Let's say Google was looking for a New CEO to revamp it's company - Bill Gates decided to get out of retirement. 1 - Google then says to Bill Gates, No way, we can't hire you for this position, because we need a degree. Bill Gates obviously has experience, he also has proven ability. He is also over 40. So now, he can reach out to the EEOC and say, wait a minute, they are not hiring me even though I am experienced.. I am over 40 -- Remember - a company doesn't have to have intent to be found guilty of discriminating.. so, even if they didn't have intention of discriminating against him due to age.. it does have that impact...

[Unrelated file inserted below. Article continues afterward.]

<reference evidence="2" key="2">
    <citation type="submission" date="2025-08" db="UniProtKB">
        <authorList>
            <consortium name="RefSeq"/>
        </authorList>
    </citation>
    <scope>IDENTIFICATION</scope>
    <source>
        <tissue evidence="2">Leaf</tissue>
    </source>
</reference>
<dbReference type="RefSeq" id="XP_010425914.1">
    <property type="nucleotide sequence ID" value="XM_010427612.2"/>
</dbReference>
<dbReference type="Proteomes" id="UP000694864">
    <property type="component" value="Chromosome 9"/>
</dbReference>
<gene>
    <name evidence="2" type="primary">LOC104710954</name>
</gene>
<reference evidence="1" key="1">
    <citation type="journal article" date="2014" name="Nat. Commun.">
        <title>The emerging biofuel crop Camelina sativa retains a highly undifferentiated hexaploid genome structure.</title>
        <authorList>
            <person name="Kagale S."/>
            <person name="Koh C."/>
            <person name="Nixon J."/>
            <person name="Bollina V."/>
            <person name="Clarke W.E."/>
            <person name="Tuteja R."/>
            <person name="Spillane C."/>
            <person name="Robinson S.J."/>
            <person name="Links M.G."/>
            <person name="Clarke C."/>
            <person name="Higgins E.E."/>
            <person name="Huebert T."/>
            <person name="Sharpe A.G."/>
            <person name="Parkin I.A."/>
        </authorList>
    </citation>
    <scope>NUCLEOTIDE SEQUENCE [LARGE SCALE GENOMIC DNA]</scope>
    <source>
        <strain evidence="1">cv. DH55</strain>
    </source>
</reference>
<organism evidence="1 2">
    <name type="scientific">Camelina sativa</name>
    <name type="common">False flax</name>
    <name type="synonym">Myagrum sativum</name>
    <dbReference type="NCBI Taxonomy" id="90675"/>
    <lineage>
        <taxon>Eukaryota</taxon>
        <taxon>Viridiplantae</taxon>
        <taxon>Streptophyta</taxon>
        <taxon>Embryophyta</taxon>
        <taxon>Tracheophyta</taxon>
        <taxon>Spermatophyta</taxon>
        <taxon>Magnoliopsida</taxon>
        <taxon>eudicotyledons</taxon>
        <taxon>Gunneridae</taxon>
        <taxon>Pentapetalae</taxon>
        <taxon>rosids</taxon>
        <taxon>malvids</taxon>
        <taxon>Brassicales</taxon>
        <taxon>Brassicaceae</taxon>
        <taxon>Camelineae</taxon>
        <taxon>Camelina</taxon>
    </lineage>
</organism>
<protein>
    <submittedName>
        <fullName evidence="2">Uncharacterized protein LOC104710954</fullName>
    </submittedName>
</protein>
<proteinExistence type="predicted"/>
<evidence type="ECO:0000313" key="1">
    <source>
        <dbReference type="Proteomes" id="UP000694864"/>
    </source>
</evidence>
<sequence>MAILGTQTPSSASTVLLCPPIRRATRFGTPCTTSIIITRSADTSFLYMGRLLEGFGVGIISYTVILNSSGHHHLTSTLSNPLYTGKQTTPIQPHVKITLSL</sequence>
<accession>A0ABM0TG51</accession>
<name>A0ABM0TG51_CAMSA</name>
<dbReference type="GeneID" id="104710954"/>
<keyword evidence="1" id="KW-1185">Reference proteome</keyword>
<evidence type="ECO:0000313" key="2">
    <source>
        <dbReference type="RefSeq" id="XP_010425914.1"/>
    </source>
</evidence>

Now, all individuals over 40 can join his lawsuit..

1 - Another example, Google says of course Bill, even though we have a history of not hiring people w/o Degrees We WILL hire you.. You are awesome..

Well WAIT a minute.. they hire Bill Gates even w/o a degree? now EVERY candidate they turned down who is a minority, over 40, disabled, or any other diverse background will say, what gives? How come he was qualified w/o a degree, and we are not? what makes Him so special?

Now there would be another wonderful class action.. What a scary road..for more information on this

http://www.hirecentrix.com/irrational-or-rational-to-a-meaningless-degree.html



karenm1
karenm1